Kindergarten wisdom for Federal Way small businesses | Column

For most small businesses in Federal Way, these last two years have been anything but “business as usual.”

So what’s a local business owner to do? For those of you who have played sports or love watching sports, you know the answer. It’s the old football adage: The best defense is a good offense.

The expectation bar has clearly been raised for business leaders. It is not a passing storm that we can just wait out until clear skies reappear.

Instead, business leaders need to embrace change, so employees will take new initiatives seriously — and creditors and customers will have confidence in the organization again. This change may come in the form of something we have already learned, but have forgotten because life was so good during 2004-2007.

What we all learned years ago (maybe in kindergarten) still applies in strategies to win and retain customer trust:

1. Don’t sell products or services you wouldn’t buy yourself. The kindergarten version: Don’t sell lemonade if you don’t like lemonade. Sell popsicles!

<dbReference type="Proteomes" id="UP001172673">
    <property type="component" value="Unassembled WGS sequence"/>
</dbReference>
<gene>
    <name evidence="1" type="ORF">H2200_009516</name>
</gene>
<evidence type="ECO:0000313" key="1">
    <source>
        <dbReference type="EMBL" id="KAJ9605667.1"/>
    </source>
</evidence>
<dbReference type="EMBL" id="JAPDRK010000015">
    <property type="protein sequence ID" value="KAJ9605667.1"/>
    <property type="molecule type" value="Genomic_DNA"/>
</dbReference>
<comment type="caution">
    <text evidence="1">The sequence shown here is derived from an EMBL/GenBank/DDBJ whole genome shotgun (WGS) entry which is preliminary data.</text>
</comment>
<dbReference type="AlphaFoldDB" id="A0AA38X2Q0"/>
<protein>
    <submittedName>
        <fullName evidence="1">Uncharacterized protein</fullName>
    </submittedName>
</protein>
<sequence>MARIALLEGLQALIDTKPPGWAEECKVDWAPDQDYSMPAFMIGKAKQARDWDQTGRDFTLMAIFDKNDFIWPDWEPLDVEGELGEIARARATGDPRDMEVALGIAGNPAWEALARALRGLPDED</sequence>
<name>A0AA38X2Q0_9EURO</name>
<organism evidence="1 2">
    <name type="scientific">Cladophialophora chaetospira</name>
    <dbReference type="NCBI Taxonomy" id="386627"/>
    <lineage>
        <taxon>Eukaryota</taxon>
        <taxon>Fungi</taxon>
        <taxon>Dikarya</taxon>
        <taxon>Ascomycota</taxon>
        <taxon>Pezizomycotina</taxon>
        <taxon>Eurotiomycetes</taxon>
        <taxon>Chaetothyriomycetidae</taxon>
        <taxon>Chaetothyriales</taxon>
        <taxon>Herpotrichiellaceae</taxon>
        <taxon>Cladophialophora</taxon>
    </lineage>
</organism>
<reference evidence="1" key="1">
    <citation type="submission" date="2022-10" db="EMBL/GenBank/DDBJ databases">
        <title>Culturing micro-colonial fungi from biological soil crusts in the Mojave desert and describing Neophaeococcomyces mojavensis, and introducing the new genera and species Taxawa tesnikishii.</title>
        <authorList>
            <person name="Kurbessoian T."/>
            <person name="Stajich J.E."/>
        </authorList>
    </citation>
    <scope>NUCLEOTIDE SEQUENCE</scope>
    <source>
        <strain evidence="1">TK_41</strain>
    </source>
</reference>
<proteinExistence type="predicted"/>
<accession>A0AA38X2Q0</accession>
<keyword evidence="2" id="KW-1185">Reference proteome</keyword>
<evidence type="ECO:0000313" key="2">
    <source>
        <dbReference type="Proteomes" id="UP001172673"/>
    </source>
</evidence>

2. When you make a mistake, own up to it instead of trying to shift the blame for it somewhere else. Don’t blame Joey, the kid who always cuts in front of you for lunch. Just admit that it was you who accidentally broke Emily’s favorite red crayon.

3. Do right by those who were harmed as a result of your mistake. Bring one of your red crayons from home to school for Emily.

4. Develop a “team based” culture for business success rather than a “talent based” culture. Sometimes when we rely on “talent,” it results in resentment and other morale issues within the rest of the company. Additionally, it creates enormous pressure on the “talent” to perform. When you use a team-based approach, the performance pressure is dispersed more or less evenly throughout the organization. This leads to a business culture in which all employees feel vested in the success of the company, and this will be reflected in their dealings with customers. As kickball team captain, don’t forget that the last kid chosen may be the one that helps the team the most.

5. Commit to your community. Buy local whenever possible. Get involved as a volunteer and help improve the local community. Sharing is the best policy, so share your soft and fuzzy nap rug with the new kid in class.

6. Make sure everyone in your company knows that his/her first job is customer satisfaction. Hire and promote people that reflect well on this value. Learn to play well with others, especially in the sandbox.

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